Financial statements provide broad information about the financial position (balance sheet), results of operations (income statement), and cash flows (statement of cash flows) of a business. While these basic financial reports give a snapshot of the business at a given point in time, they fail to communicate much of a message to financial statement users. In fact, financials by themselves merely present figures, ratios, and charts that allow the reader to draw conclusions based on their interpretation of data.
Next, lets consider financial statement users (audience) and their needs. Within the small business arena, financial statement users can be grouped into three (3) primary categories, as follows:
- Lenders – the institutions that lend money to businesses so they can finance operations, facilities, equipment, etc. These users need financial statements to ensure compliance with loan covenants, verification of ability to service debt requirements, and ultimately, whether or not to provide financing.
- Investors – the individuals and institutions that share risk with businesses by purchasing ownership interests and lending money. These users require financial statements to evaluate the performance of management, identify intrinsic value, and ultimately, whether or not to provide investment capital.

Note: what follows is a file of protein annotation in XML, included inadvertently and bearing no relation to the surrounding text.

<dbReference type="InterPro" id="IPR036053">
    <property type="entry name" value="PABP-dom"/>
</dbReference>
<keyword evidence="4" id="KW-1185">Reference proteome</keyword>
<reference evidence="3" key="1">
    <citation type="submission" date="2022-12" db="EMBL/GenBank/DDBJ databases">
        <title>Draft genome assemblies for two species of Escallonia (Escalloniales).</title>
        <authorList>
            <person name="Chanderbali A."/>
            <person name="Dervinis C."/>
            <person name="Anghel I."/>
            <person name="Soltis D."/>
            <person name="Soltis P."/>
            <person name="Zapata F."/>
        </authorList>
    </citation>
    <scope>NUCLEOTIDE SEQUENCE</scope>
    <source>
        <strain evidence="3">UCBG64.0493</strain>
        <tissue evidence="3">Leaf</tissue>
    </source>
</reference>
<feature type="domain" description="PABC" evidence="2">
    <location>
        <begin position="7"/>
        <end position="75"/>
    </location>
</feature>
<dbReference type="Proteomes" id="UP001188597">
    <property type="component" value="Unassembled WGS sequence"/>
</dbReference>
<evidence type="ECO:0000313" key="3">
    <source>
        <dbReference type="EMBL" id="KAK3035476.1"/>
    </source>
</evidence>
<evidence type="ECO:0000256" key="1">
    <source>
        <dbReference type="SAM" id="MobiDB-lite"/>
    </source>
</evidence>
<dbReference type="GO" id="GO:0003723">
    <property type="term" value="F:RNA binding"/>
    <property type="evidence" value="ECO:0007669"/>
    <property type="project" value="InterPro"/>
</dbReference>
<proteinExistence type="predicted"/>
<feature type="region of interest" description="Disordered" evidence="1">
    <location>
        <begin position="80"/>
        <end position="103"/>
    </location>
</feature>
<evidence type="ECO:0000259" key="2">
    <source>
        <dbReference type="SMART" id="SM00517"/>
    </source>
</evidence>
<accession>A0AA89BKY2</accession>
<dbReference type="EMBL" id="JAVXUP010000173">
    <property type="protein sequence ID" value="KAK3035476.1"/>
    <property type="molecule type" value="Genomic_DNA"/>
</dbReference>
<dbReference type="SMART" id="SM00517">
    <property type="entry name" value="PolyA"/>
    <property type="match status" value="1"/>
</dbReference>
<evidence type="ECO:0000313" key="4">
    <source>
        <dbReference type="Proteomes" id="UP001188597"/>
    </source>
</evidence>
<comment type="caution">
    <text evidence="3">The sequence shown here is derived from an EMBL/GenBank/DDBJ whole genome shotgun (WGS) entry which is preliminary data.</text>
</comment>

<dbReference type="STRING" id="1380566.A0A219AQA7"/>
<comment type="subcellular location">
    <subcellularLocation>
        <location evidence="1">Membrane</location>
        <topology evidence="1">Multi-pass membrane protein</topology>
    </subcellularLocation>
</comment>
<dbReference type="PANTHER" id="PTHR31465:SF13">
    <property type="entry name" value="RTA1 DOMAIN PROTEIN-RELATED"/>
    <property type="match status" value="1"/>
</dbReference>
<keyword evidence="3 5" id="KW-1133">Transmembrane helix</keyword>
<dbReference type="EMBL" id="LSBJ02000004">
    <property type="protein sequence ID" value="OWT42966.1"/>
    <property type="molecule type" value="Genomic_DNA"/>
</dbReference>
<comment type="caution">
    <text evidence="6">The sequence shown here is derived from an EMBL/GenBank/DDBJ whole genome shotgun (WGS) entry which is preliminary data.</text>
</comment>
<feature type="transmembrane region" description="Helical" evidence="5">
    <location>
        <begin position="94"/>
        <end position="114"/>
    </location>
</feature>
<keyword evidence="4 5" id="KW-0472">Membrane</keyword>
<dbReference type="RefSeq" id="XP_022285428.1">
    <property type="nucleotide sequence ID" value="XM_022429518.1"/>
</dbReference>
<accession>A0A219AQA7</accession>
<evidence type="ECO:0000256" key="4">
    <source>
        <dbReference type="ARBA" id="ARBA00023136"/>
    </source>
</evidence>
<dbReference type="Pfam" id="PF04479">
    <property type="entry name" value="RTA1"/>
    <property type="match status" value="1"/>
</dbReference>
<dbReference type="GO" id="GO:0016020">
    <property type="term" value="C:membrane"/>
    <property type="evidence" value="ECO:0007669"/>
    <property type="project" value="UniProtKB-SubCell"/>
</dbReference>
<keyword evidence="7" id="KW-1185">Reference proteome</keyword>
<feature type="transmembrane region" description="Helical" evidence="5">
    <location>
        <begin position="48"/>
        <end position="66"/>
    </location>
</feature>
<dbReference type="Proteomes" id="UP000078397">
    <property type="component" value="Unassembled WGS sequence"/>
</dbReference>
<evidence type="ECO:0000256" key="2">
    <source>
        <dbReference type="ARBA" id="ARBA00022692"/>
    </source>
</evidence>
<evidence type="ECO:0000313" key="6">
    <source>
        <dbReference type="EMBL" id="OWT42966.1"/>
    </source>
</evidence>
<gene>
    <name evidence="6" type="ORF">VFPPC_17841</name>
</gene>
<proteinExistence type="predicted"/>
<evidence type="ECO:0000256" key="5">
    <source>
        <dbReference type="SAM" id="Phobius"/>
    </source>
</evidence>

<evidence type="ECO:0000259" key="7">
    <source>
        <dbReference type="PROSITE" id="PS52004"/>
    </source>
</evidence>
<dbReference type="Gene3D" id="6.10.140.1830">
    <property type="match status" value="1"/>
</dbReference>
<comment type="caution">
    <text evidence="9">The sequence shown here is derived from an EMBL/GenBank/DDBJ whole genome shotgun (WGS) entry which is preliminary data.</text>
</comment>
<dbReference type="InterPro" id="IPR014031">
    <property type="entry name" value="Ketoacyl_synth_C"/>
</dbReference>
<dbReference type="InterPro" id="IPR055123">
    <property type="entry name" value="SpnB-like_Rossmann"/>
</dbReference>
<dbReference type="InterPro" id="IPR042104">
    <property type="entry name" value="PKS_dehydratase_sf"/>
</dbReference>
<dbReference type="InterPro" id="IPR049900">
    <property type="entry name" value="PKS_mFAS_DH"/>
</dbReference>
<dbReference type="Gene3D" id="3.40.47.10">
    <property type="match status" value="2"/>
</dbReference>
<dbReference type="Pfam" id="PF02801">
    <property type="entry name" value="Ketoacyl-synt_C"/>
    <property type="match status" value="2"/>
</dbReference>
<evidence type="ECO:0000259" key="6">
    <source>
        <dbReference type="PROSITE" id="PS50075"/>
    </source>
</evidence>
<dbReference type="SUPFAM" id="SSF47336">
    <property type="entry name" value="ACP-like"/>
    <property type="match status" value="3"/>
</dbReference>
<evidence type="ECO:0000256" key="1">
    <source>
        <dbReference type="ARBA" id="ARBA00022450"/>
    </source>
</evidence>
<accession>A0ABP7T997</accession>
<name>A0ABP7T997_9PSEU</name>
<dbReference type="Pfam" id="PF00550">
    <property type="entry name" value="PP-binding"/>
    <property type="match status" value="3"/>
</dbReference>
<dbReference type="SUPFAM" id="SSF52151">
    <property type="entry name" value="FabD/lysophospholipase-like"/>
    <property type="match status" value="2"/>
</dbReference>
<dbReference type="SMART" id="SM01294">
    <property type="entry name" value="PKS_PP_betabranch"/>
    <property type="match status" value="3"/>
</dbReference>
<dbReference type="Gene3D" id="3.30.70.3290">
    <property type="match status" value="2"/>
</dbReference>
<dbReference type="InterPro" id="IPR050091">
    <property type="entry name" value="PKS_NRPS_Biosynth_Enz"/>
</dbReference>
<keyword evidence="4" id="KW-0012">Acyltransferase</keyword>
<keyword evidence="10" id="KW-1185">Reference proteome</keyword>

- Managers – the individuals that operate businesses by employing capital from lenders and investors to accomplish objectives believed to increase shareholder value. These users analyze financial information to evaluate performance in meeting strategic objectives (among other things).
In summary, the purpose and use of financial statements can be combined as follows:
- To provide ambiguous information about a business that allows users to draw their own conclusions about whether or not to provide financing or investment capital
I don’t know exactly how that sits with other small business owners, but it literally scares the crap out of me! However, it is a realistic interpretation of the situation small business owners can find themselves in by providing users with basic financial statements that omit guidance that only they can provide. In other words, business owners should always prepare the Management’s Discussion & Analysis (MD&A) section of their annual report, and they should never submit financial information to creditors, lenders, or investors without this invaluable piece.
The MD&A section is not a required disclosure of small businesses, but it should be considered a mandatory component of financial statements that will be submitted to an audience such as identified above. This section gives management an opportunity to draft the narrative that explains strategy, objectives, challenges, and outcomes (i.e., balance sheet, income statement, statement of cash flows, etc.), and it should be used to provide context to financial information and guidance to users unfamiliar with the industry. The Management’s Discussion & Analysis allows for broadening user perspective over a period of several years or sharpening focus to intangible value that would otherwise be overlooked.
Summary of Content and Benefits